Witst Noch Dat D’r Neat Wie
Arnold de Boer is a musician from the Friesland province of the Netherlands, best known as the vocalist for the current incarnation of The Ex. He grew up working in the family business that was started by his great-great grandfather. The experience made him value being his own boss. As he told The Quietus, “So when I started Zea I automatically did everything myself; no managers, no contracts, no lawyers, that is the motto. So I write, play, record, mix and master everything myself. I make my own artwork, videos, website and run my own label. I drive the car and manage the tour. I couldn’t do it differently.”
De Boer has charted an eclectic course with his musical career. His work includes heavy riffing with long running experimental punk band The Ex, improvising with jazz musicians, and collaborating with players form Ghana and Ethiopia. With Zea, Arnold has explored homemade rock and roll using all manner of sound, including samples made with a game controller and speeldoos (a mechanical street organ that works like an old time player piano). For his latest outing, Witst Noch Dat D’r Neat Wie (translation: “Do You Remember That There Was Nothing”), de Boer creates minimalist folk tunes sung entirely in the regional dialect, Fries, which is officially the second language of The Netherlands.
A lot of thought went into Witst Noch Dat D’r Neat Wie. “Sucht” and “Disimber” are adapted from poems de Boer found in old Frisian language literary magazines in the former Dutch colony of Suriname. Participating in a funeral celebration in rural Ghana inspired “Ik gean new dea.” “Wer weron komen” was inspired by the fact the Frisian word for kiss, “tut,” bears no linguistic relation to Dutch or German, but is the same in Vietnamese. The book has the lyrics printed in Frisian, English, and the language of the country that inspired the song, so the title track has Frisian, English, and Polish lyrics in the book.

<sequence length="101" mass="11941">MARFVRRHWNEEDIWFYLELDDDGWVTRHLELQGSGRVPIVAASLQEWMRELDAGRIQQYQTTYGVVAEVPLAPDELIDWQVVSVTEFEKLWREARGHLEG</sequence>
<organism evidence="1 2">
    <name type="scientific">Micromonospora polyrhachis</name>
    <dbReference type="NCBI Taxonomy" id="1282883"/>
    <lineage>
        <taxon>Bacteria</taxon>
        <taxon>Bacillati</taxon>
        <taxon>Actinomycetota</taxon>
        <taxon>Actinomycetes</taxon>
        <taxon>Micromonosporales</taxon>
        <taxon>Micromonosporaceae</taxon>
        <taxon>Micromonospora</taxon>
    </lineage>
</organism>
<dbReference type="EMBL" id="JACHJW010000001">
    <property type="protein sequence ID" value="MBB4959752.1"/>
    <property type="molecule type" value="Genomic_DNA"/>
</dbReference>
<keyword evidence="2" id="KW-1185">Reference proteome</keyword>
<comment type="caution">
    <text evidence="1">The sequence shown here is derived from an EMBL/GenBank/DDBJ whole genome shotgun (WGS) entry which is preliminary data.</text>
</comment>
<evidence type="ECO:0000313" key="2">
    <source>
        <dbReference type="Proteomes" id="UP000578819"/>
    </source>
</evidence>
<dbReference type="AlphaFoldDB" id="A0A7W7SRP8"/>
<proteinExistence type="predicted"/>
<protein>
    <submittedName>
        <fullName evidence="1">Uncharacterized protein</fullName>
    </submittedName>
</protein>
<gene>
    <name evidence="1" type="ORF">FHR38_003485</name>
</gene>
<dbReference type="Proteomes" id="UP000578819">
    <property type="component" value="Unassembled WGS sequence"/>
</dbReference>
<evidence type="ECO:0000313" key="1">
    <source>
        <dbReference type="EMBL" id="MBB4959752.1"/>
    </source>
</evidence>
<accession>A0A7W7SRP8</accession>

Some of the songs are rendered with minimal accompaniment. “Gean net by my wei” is an emotionally naked reading of the Jacques Brel composition for guitar, voice, and cello. “Ast/Of” has sounds like something casually played in the front parlor. Other tunes get a more fleshed out arrangement. “Boarne” augments the insistent guitar riff with synth and reverb effects to create an angry, anxious atmosphere. The tense feeling befits the song’s subject matter of colonialism and attempted genocide in Indonesia.
You can enjoy Witst Noch Dat D’r Neat Wie without consulting the book. The songs are captivating enough on their own. This album is densely packed with ideas and overlapping layers of history and culture. Reading the inspirations and contemplating the linguistic and societal connections de Boer is immersed in adds greatly to appreciating the album.